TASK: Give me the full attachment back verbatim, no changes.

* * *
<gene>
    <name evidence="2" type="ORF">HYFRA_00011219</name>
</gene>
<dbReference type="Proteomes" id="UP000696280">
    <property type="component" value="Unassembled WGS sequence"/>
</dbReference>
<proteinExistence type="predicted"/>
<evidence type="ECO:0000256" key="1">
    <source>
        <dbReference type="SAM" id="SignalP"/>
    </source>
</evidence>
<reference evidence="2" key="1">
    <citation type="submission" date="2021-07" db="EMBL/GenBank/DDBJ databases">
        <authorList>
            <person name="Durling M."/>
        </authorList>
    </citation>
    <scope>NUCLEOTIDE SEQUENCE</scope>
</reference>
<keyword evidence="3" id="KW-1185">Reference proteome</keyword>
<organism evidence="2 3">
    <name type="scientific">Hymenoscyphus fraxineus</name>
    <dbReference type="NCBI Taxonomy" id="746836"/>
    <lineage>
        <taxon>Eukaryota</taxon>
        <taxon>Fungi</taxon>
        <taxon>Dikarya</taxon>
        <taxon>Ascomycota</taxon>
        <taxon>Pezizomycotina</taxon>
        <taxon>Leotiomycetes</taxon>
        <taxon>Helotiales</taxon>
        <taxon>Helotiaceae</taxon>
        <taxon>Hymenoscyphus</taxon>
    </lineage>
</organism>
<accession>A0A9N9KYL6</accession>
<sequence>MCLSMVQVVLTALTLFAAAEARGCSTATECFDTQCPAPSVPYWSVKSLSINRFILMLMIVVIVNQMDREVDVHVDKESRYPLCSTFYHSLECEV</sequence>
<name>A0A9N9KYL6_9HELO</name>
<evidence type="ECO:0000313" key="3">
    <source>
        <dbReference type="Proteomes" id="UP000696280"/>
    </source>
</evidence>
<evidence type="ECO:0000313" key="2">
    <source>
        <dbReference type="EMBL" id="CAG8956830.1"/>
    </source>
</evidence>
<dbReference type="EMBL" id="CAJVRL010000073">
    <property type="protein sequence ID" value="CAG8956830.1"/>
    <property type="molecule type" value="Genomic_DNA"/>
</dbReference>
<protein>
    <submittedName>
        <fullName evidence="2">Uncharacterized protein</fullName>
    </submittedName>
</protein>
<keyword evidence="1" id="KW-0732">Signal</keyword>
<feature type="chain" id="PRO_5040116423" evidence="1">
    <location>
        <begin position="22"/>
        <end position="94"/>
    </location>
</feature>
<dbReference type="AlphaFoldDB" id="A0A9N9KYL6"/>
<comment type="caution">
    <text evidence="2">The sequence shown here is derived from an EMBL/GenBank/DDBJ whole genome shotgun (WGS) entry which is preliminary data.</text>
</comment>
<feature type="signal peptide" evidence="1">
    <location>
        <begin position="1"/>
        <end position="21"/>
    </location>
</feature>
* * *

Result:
<gene>
    <name evidence="2" type="ORF">HYFRA_00011219</name>
</gene>
<dbReference type="Proteomes" id="UP000696280">
    <property type="component" value="Unassembled WGS sequence"/>
</dbReference>
<proteinExistence type="predicted"/>
<evidence type="ECO:0000256" key="1">
    <source>
        <dbReference type="SAM" id="SignalP"/>
    </source>
</evidence>
<reference evidence="2" key="1">
    <citation type="submission" date="2021-07" db="EMBL/GenBank/DDBJ databases">
        <authorList>
            <person name="Durling M."/>
        </authorList>
    </citation>
    <scope>NUCLEOTIDE SEQUENCE</scope>
</reference>
<keyword evidence="3" id="KW-1185">Reference proteome</keyword>
<organism evidence="2 3">
    <name type="scientific">Hymenoscyphus fraxineus</name>
    <dbReference type="NCBI Taxonomy" id="746836"/>
    <lineage>
        <taxon>Eukaryota</taxon>
        <taxon>Fungi</taxon>
        <taxon>Dikarya</taxon>
        <taxon>Ascomycota</taxon>
        <taxon>Pezizomycotina</taxon>
        <taxon>Leotiomycetes</taxon>
        <taxon>Helotiales</taxon>
        <taxon>Helotiaceae</taxon>
        <taxon>Hymenoscyphus</taxon>
    </lineage>
</organism>
<accession>A0A9N9KYL6</accession>
<sequence>MCLSMVQVVLTALTLFAAAEARGCSTATECFDTQCPAPSVPYWSVKSLSINRFILMLMIVVIVNQMDREVDVHVDKESRYPLCSTFYHSLECEV</sequence>
<name>A0A9N9KYL6_9HELO</name>
<evidence type="ECO:0000313" key="3">
    <source>
        <dbReference type="Proteomes" id="UP000696280"/>
    </source>
</evidence>
<evidence type="ECO:0000313" key="2">
    <source>
        <dbReference type="EMBL" id="CAG8956830.1"/>
    </source>
</evidence>
<dbReference type="EMBL" id="CAJVRL010000073">
    <property type="protein sequence ID" value="CAG8956830.1"/>
    <property type="molecule type" value="Genomic_DNA"/>
</dbReference>
<protein>
    <submittedName>
        <fullName evidence="2">Uncharacterized protein</fullName>
    </submittedName>
</protein>
<keyword evidence="1" id="KW-0732">Signal</keyword>
<feature type="chain" id="PRO_5040116423" evidence="1">
    <location>
        <begin position="22"/>
        <end position="94"/>
    </location>
</feature>
<dbReference type="AlphaFoldDB" id="A0A9N9KYL6"/>
<comment type="caution">
    <text evidence="2">The sequence shown here is derived from an EMBL/GenBank/DDBJ whole genome shotgun (WGS) entry which is preliminary data.</text>
</comment>
<feature type="signal peptide" evidence="1">
    <location>
        <begin position="1"/>
        <end position="21"/>
    </location>
</feature>